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Volunteer Story: Ginny Jed

07/30/2011
Why I’m involved with the Pancreatic Cancer Action Network.

Pancreatic cancer slammed into our lives and redirected our path painfully and abruptly, as it does in all cases. Gratefully I can say today that for my husband, Stu, pancreatic cancer has been a diagnosis, not a death sentence.

Stu’s cancer was discovered by accident as a result of a painful emergency room visit for kidney stones. During the ER testing, it was noted that his blood test results showed extremely abnormal readings, and he was advised to follow through with more tests to discover the cause. Many tests and weeks later, in December 2008, Stu was diagnosed with pancreatic cancer.

The Whipple was attempted in January, but upon opening him up, the surgeon found metastatic lesions on Stu’s liver and lymph nodes also. The Whipple was aborted and the surgeon closed him up. Stage IV pancreatic cancer. 6 months of chemotherapy clinical trials at the University of San Francisco started in February. The battle for Stu’s life became his work, his job, his profession. He mustered strength from within, from God, the medical teams, and from wonderful family and friends.

Fortunately he tolerated the chemo infusions and oral medications fairly well, with some moderate side effects. During this time, we both made the intentional decision the live the journey, however it might be- horrific, inspirational, discouraging, the good and the bad-- in a public way. Stu consciously determined that he was NOT going to give in or give up and retire to his lounge chair, one day at a time, for as long as he was able. If the cancer were to get him, then it would only be after a furious daily WAR! We reached out to all our family and friends in various ways- including regular updates and requests for support and prayer on my on-going CaringBridge website.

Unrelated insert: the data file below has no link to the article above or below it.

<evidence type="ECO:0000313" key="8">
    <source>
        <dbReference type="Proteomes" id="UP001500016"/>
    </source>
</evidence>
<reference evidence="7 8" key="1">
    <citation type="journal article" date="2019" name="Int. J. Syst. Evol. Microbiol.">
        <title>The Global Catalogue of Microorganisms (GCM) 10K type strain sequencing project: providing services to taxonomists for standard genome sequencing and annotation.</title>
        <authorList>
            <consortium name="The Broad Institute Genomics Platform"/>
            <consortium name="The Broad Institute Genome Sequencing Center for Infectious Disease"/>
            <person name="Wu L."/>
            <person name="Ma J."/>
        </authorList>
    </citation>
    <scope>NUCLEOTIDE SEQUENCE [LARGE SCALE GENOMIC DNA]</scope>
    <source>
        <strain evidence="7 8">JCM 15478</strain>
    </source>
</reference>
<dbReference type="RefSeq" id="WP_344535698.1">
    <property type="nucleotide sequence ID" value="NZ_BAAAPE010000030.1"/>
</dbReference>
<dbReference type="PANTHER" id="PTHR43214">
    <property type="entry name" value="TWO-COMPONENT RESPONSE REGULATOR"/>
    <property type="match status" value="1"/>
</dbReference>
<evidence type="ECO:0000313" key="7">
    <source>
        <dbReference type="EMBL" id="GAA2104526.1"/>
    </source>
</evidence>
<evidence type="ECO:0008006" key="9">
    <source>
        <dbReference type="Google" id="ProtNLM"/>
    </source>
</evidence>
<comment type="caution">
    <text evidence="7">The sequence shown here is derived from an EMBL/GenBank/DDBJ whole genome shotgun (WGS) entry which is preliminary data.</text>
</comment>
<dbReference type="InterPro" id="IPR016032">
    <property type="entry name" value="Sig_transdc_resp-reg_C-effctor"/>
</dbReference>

Surprisingly, amazingly, the chemo worked well; the lesions shrunk. Stu was given a second chance at the Whipple in October 2009. During the second surgery, the expected adeno-carcinoma was found in the pancreas’ head, but the surprise discovery of neuroendocrine carcinoma in the islet cells meant the entire pancreas would have to be removed. The pancreas was taken; and Stu was alive, cancer-free, and a type 1 diabetic. As of his last scan in late June 2011, miraculously, there is no sign of pancreatic cancer.

As for me, there’s a new purpose in my life. I’m driven to raise awareness of pancreatic cancer towards its eradication. So, the Pancreatic Cancer Action Network’s multi-faceted organized approach to working with patients and caregivers, advocacy, and fundraising for research, offers me a way to redeem the insanity of the past few years and help to turn the tide.

I find myself telling Stu’s story and the stories of others who aren’t so “lucky” at any and all venues: at Caregivers support group meetings, at City and County Council Meetings while obtaining Proclamations, in gondolas on the way to the top of the mountain at ski resorts, to strangers we meet on vacation or in the supermarket. Together we are all working to raise general awareness of pancreatic cancer, and to increase funding for research to find the means of early detection and eventually eradicate the disease. One day for all those who get the news they have pancreatic cancer, it will simply be a diagnosis for a treatable disease and not a death sentence.



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